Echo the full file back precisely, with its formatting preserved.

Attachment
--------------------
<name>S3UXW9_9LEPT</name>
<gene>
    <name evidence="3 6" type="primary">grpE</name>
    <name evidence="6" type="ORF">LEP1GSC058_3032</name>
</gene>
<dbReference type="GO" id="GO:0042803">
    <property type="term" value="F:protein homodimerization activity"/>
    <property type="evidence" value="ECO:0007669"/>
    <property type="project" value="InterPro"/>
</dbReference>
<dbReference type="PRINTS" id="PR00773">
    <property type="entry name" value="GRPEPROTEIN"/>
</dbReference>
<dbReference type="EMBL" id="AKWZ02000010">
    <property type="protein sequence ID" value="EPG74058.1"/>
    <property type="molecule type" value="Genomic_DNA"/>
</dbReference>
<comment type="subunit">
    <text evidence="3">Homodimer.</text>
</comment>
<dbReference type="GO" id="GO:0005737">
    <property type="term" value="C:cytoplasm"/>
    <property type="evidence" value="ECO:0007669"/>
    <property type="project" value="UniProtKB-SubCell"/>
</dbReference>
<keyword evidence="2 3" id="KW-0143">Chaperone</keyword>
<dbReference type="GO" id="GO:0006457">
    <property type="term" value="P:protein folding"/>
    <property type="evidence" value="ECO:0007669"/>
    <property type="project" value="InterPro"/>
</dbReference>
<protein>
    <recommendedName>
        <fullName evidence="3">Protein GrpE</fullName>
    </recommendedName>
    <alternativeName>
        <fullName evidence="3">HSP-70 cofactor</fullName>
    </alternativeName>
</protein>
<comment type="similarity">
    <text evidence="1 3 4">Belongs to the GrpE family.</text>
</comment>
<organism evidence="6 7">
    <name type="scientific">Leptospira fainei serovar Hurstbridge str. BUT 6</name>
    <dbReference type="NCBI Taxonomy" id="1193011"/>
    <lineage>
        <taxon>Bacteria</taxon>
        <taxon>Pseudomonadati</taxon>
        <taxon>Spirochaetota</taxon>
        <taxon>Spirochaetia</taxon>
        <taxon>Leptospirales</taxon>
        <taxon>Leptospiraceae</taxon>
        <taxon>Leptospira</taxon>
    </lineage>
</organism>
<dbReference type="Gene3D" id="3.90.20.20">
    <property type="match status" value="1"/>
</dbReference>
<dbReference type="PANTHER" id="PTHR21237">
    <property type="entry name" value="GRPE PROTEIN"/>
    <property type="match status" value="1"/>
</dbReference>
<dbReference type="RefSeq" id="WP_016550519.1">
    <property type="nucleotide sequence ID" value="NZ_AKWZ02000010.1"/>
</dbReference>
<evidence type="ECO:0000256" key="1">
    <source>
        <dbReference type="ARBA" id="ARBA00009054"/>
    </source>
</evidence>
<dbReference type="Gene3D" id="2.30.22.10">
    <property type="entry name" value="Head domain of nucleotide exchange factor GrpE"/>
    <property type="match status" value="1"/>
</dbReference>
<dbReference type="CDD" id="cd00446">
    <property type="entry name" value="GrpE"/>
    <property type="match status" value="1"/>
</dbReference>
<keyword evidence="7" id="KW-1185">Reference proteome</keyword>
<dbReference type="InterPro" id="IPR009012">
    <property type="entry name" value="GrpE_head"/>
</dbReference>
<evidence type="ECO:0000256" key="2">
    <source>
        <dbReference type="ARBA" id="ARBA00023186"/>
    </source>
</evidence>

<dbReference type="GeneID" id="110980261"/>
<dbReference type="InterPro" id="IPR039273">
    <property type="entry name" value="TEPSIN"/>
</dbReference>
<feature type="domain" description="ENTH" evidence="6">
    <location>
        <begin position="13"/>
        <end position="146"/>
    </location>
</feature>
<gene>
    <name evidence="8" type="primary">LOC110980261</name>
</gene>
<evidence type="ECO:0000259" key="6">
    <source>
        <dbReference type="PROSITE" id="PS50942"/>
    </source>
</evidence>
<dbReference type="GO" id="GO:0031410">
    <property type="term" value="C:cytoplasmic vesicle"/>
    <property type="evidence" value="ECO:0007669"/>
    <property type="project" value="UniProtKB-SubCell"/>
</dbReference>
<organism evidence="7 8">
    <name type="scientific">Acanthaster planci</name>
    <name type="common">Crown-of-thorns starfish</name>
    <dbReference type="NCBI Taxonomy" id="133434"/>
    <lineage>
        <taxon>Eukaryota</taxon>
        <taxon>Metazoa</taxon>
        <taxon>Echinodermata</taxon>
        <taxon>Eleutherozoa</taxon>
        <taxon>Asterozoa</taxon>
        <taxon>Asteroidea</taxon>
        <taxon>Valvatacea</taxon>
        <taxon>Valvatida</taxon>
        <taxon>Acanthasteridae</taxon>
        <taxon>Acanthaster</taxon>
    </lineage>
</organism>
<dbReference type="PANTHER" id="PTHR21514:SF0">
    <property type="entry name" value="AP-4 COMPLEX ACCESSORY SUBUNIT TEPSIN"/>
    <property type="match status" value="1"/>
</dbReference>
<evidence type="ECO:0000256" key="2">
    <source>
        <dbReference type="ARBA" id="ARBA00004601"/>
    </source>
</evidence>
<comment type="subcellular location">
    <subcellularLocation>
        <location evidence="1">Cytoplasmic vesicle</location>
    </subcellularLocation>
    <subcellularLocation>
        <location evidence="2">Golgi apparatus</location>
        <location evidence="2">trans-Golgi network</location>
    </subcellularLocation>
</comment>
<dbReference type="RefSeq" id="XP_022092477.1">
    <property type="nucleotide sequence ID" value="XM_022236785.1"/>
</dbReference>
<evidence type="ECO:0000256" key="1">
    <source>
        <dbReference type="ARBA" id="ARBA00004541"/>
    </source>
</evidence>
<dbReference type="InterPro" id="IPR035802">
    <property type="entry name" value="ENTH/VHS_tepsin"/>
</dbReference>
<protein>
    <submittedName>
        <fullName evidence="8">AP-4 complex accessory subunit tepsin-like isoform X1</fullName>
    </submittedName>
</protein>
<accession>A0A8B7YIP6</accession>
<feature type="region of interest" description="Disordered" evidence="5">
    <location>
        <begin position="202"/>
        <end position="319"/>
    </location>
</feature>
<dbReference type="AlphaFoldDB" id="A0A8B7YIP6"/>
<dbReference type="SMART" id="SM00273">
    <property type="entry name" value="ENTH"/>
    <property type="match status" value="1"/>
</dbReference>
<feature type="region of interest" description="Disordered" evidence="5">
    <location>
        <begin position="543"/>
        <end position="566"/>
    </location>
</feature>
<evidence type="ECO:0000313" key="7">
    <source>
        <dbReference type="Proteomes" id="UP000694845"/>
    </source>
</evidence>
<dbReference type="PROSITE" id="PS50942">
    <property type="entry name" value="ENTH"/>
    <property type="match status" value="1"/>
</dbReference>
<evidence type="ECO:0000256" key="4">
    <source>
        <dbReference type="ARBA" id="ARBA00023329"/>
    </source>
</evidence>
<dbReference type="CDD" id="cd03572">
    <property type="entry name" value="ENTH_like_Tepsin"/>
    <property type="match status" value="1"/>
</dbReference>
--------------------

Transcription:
<name>S3UXW9_9LEPT</name>
<gene>
    <name evidence="3 6" type="primary">grpE</name>
    <name evidence="6" type="ORF">LEP1GSC058_3032</name>
</gene>
<dbReference type="GO" id="GO:0042803">
    <property type="term" value="F:protein homodimerization activity"/>
    <property type="evidence" value="ECO:0007669"/>
    <property type="project" value="InterPro"/>
</dbReference>
<dbReference type="PRINTS" id="PR00773">
    <property type="entry name" value="GRPEPROTEIN"/>
</dbReference>
<dbReference type="EMBL" id="AKWZ02000010">
    <property type="protein sequence ID" value="EPG74058.1"/>
    <property type="molecule type" value="Genomic_DNA"/>
</dbReference>
<comment type="subunit">
    <text evidence="3">Homodimer.</text>
</comment>
<dbReference type="GO" id="GO:0005737">
    <property type="term" value="C:cytoplasm"/>
    <property type="evidence" value="ECO:0007669"/>
    <property type="project" value="UniProtKB-SubCell"/>
</dbReference>
<keyword evidence="2 3" id="KW-0143">Chaperone</keyword>
<dbReference type="GO" id="GO:0006457">
    <property type="term" value="P:protein folding"/>
    <property type="evidence" value="ECO:0007669"/>
    <property type="project" value="InterPro"/>
</dbReference>
<protein>
    <recommendedName>
        <fullName evidence="3">Protein GrpE</fullName>
    </recommendedName>
    <alternativeName>
        <fullName evidence="3">HSP-70 cofactor</fullName>
    </alternativeName>
</protein>
<comment type="similarity">
    <text evidence="1 3 4">Belongs to the GrpE family.</text>
</comment>
<organism evidence="6 7">
    <name type="scientific">Leptospira fainei serovar Hurstbridge str. BUT 6</name>
    <dbReference type="NCBI Taxonomy" id="1193011"/>
    <lineage>
        <taxon>Bacteria</taxon>
        <taxon>Pseudomonadati</taxon>
        <taxon>Spirochaetota</taxon>
        <taxon>Spirochaetia</taxon>
        <taxon>Leptospirales</taxon>
        <taxon>Leptospiraceae</taxon>
        <taxon>Leptospira</taxon>
    </lineage>
</organism>
<dbReference type="Gene3D" id="3.90.20.20">
    <property type="match status" value="1"/>
</dbReference>
<dbReference type="PANTHER" id="PTHR21237">
    <property type="entry name" value="GRPE PROTEIN"/>
    <property type="match status" value="1"/>
</dbReference>
<dbReference type="RefSeq" id="WP_016550519.1">
    <property type="nucleotide sequence ID" value="NZ_AKWZ02000010.1"/>
</dbReference>
<evidence type="ECO:0000256" key="1">
    <source>
        <dbReference type="ARBA" id="ARBA00009054"/>
    </source>
</evidence>
<dbReference type="Gene3D" id="2.30.22.10">
    <property type="entry name" value="Head domain of nucleotide exchange factor GrpE"/>
    <property type="match status" value="1"/>
</dbReference>
<dbReference type="CDD" id="cd00446">
    <property type="entry name" value="GrpE"/>
    <property type="match status" value="1"/>
</dbReference>
<keyword evidence="7" id="KW-1185">Reference proteome</keyword>
<dbReference type="InterPro" id="IPR009012">
    <property type="entry name" value="GrpE_head"/>
</dbReference>
<evidence type="ECO:0000256" key="2">
    <source>
        <dbReference type="ARBA" id="ARBA00023186"/>
    </source>
</evidence>

<dbReference type="GeneID" id="110980261"/>
<dbReference type="InterPro" id="IPR039273">
    <property type="entry name" value="TEPSIN"/>
</dbReference>
<feature type="domain" description="ENTH" evidence="6">
    <location>
        <begin position="13"/>
        <end position="146"/>
    </location>
</feature>
<gene>
    <name evidence="8" type="primary">LOC110980261</name>
</gene>
<evidence type="ECO:0000259" key="6">
    <source>
        <dbReference type="PROSITE" id="PS50942"/>
    </source>
</evidence>
<dbReference type="GO" id="GO:0031410">
    <property type="term" value="C:cytoplasmic vesicle"/>
    <property type="evidence" value="ECO:0007669"/>
    <property type="project" value="UniProtKB-SubCell"/>
</dbReference>
<organism evidence="7 8">
    <name type="scientific">Acanthaster planci</name>
    <name type="common">Crown-of-thorns starfish</name>
    <dbReference type="NCBI Taxonomy" id="133434"/>
    <lineage>
        <taxon>Eukaryota</taxon>
        <taxon>Metazoa</taxon>
        <taxon>Echinodermata</taxon>
        <taxon>Eleutherozoa</taxon>
        <taxon>Asterozoa</taxon>
        <taxon>Asteroidea</taxon>
        <taxon>Valvatacea</taxon>
        <taxon>Valvatida</taxon>
        <taxon>Acanthasteridae</taxon>
        <taxon>Acanthaster</taxon>
    </lineage>
</organism>
<dbReference type="PANTHER" id="PTHR21514:SF0">
    <property type="entry name" value="AP-4 COMPLEX ACCESSORY SUBUNIT TEPSIN"/>
    <property type="match status" value="1"/>
</dbReference>
<evidence type="ECO:0000256" key="2">
    <source>
        <dbReference type="ARBA" id="ARBA00004601"/>
    </source>
</evidence>
<comment type="subcellular location">
    <subcellularLocation>
        <location evidence="1">Cytoplasmic vesicle</location>
    </subcellularLocation>
    <subcellularLocation>
        <location evidence="2">Golgi apparatus</location>
        <location evidence="2">trans-Golgi network</location>
    </subcellularLocation>
</comment>
<dbReference type="RefSeq" id="XP_022092477.1">
    <property type="nucleotide sequence ID" value="XM_022236785.1"/>
</dbReference>
<evidence type="ECO:0000256" key="1">
    <source>
        <dbReference type="ARBA" id="ARBA00004541"/>
    </source>
</evidence>
<dbReference type="InterPro" id="IPR035802">
    <property type="entry name" value="ENTH/VHS_tepsin"/>
</dbReference>
<protein>
    <submittedName>
        <fullName evidence="8">AP-4 complex accessory subunit tepsin-like isoform X1</fullName>
    </submittedName>
</protein>
<accession>A0A8B7YIP6</accession>
<feature type="region of interest" description="Disordered" evidence="5">
    <location>
        <begin position="202"/>
        <end position="319"/>
    </location>
</feature>
<dbReference type="AlphaFoldDB" id="A0A8B7YIP6"/>
<dbReference type="SMART" id="SM00273">
    <property type="entry name" value="ENTH"/>
    <property type="match status" value="1"/>
</dbReference>
<feature type="region of interest" description="Disordered" evidence="5">
    <location>
        <begin position="543"/>
        <end position="566"/>
    </location>
</feature>
<evidence type="ECO:0000313" key="7">
    <source>
        <dbReference type="Proteomes" id="UP000694845"/>
    </source>
</evidence>
<dbReference type="PROSITE" id="PS50942">
    <property type="entry name" value="ENTH"/>
    <property type="match status" value="1"/>
</dbReference>
<evidence type="ECO:0000256" key="4">
    <source>
        <dbReference type="ARBA" id="ARBA00023329"/>
    </source>
</evidence>
<dbReference type="CDD" id="cd03572">
    <property type="entry name" value="ENTH_like_Tepsin"/>
    <property type="match status" value="1"/>
</dbReference>